Remembering Shopping Plazas in Florissant

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I just ran across some black & white prints I shot in 2002 of two retail plazas on New Halls Ferry Road in Florissant, MO.  Above is a detail of one of the two signs that represented Cross Keys Shopping Center, which went up in 1969 as a combination mall/open air retail giant at New Halls Ferry and North Lindbergh Blvd.  The signs were ungodly tall and shiny, and always reminded me of a cross between Johnny Sokko’s robot and Batman.  The signs were demolished in 2003 along with the rest of the original Cross Keys.  The site was born again.

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Still standing in its original state, about a mile south of Cross Keys, at New Halls Ferry and Parker Road, is Plaza Madrid.  This plaza went up in 1970, and as you can make out on the photo above (click to enlarge), this part of Madrid was originally the National grocery store.  Spent a lot of time at the magazine stand inside this building, but even as a kid, I knew this place looked cheesy.  During its boom years, this part of town had a deep fascination with anything Spanish, and Madrid Plaza really went over the top with the theme.

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Back at the original Cross Keys, this is a detail of what was originally a Krogers grocery store, which disappeared around the time Cross Keys also got a Schnucks.  The center of this retail oasis was an indoor mall, but I can’t remember a time when it was as lively and thriving as the open-air stores along the perimeters. Actually, I remember the mall being a bit creepy.

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In 2003, they cleared all the buildings and started from scratch, even giving it a new name:  The Shoppes at Cross Keys.  When you use pretentious, Olde English spelling for 21st century suburban shopping parks, you know there’s no place for a stainless steel Batman sign.  The new concern is all Big Box open air, and though it lacks personality (which is the point, really) it is doing quite well, if cars on the parking lot are a fair indicator.

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Plaza Madrid is also open-air, has loads of personality and its parking lots are sad and lifeless. They’ve been that way for about the last 15 years.  Some other businesses have moved in and out of National building over the years, and it sits empty yet again.  The beloved Dairy Queen (that occupied the Knockouts space, below) disappeared by the start of the 1990s, and you knew the jig was up when even the Radio Shack closed.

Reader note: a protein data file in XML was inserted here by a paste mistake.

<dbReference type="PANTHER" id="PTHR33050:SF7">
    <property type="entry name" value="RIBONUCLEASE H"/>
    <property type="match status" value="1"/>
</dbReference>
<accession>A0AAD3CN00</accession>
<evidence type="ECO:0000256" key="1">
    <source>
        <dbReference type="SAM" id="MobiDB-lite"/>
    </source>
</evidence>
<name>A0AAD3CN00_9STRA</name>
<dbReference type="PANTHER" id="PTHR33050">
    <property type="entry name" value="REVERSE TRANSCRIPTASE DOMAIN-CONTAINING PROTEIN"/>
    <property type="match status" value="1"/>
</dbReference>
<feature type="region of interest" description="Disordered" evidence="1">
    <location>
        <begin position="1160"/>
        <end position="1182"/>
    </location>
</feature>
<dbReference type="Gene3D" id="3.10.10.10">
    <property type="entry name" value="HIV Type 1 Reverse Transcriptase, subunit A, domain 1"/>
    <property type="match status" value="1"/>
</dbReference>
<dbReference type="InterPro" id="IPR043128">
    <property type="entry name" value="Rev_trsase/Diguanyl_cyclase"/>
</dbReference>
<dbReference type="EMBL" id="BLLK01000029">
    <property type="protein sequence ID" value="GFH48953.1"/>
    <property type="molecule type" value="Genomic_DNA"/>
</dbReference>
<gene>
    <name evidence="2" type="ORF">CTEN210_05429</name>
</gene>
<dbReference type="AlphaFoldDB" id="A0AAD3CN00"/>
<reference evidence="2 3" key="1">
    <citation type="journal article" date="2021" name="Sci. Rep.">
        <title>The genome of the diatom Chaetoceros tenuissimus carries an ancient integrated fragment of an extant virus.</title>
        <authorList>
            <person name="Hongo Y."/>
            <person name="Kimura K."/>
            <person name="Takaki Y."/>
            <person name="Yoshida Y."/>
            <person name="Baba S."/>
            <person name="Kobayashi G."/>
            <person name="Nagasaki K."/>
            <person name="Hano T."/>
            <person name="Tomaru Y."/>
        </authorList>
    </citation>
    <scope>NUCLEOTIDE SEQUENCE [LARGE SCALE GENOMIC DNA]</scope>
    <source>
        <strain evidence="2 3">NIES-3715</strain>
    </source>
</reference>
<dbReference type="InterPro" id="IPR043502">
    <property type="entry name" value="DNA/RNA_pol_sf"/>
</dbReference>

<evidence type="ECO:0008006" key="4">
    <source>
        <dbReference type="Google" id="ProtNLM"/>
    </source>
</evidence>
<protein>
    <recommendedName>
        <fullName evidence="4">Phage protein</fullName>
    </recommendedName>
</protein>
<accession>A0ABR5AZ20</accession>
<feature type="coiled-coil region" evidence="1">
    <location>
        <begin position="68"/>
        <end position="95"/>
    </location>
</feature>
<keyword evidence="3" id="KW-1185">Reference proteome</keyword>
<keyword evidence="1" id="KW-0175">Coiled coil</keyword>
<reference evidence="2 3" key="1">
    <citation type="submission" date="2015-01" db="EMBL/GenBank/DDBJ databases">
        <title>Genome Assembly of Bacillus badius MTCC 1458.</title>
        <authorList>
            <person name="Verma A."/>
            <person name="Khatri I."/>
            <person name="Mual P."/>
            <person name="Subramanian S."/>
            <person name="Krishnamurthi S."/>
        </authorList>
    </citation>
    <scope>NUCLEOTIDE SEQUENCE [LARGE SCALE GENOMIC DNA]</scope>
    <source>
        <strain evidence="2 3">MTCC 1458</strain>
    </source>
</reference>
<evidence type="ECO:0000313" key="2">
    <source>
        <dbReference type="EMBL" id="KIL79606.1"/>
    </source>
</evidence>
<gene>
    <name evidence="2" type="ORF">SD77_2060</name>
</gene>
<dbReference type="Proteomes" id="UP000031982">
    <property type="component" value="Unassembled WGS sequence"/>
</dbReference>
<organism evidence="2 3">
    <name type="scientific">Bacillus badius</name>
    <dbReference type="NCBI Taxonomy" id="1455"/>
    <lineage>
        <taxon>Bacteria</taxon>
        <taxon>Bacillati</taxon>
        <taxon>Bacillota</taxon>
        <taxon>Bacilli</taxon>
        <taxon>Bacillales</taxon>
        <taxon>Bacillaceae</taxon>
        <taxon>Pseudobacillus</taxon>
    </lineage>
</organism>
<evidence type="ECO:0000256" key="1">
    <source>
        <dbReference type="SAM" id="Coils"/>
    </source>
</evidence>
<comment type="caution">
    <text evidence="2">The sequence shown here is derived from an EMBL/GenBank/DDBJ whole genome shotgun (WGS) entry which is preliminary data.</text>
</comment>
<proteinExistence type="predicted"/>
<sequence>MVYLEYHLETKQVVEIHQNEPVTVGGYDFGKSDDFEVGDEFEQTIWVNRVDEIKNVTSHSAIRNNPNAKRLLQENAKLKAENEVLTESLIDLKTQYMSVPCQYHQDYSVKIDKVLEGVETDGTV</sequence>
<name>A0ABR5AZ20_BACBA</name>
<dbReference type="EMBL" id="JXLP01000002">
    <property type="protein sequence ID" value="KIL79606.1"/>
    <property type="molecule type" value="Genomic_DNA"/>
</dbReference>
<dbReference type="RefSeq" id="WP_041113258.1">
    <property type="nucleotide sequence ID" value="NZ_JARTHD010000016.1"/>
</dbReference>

Plaza Madrid is in a good location, the buildings are holding up very nicely (especially those clay tile roofs, which are not budging) and the layout is perfect for exposure of individual shops, yet owners just can’t seem to make it happen.

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I know retail is an unsympathetic creature of New, Newer, Newest and Madrid has the stench of old about it.  Retail also requires either a complete lack of personality or the EIFS-fake personality of “lifestyle centers,” while Madrid just has played out kitsch from a different century, so it’s the wrong kind of personality. I’m not claiming this place is worthy of preservation, just saying that remodeling the buildings we already have is a smart idea.  I will always hold on hope that retail can learn to think differently, maybe learn to save some money by recycling buildings, and that Plaza Madrid would be a good test lab for such a radical idea… scrub it up, patch it up, market the kitsch.  Let’s learn to think outside the Big Box of retail Shoppes.

North County MCM: Independent Congregational Church

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Old Halls Ferry & Redman Roads
North St. Louis County, MO

The abstract modern mountain peaks that make up the roof of this church are an iconic North County sight.  Those of us who grew up in the Black Jack/Florissant area thought of them as a normal part of the landscape that became especially cool during the Christmas season.  That’s when the peaks were alternately colored red and green by flood lights, and for a few summers, they even did red, white and blue for the 4th of July.  If anyone has photos of that 1970s-80s holiday phenomenon, please please pass me a copy.

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So, this was a normal part of the suburban landscape of North St. Louis County, Missouri, and I never thought of them as special until I saw this photo by Ken Konchel in 2000.  It took the eyes of a superb architectural photographer to make me see just how special that roof was, and how unique the entire building was, in general.

I’ve heard firsthand how many of us St. Louisans have had the same kind of awakening about The Arch; it’s always been there, yeah of course it’s cool, but then one day you see it in a detached, abstract manner and you realize what a glorious and unusual beauty it is.  And so it was for me with the Independent Congregational Church.

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The church began in 1856 in near North St. Louis, moving to the west side of Fairgrounds Park in 1917 and then moving to the ‘burbs in 1959 to this building by architect Walter Manske.  The building blissfully retains most all (more on that in a minute) of its original pieces…

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…like these slanting rectangle hand rails leading from the lower level parking lot on the south side of the building.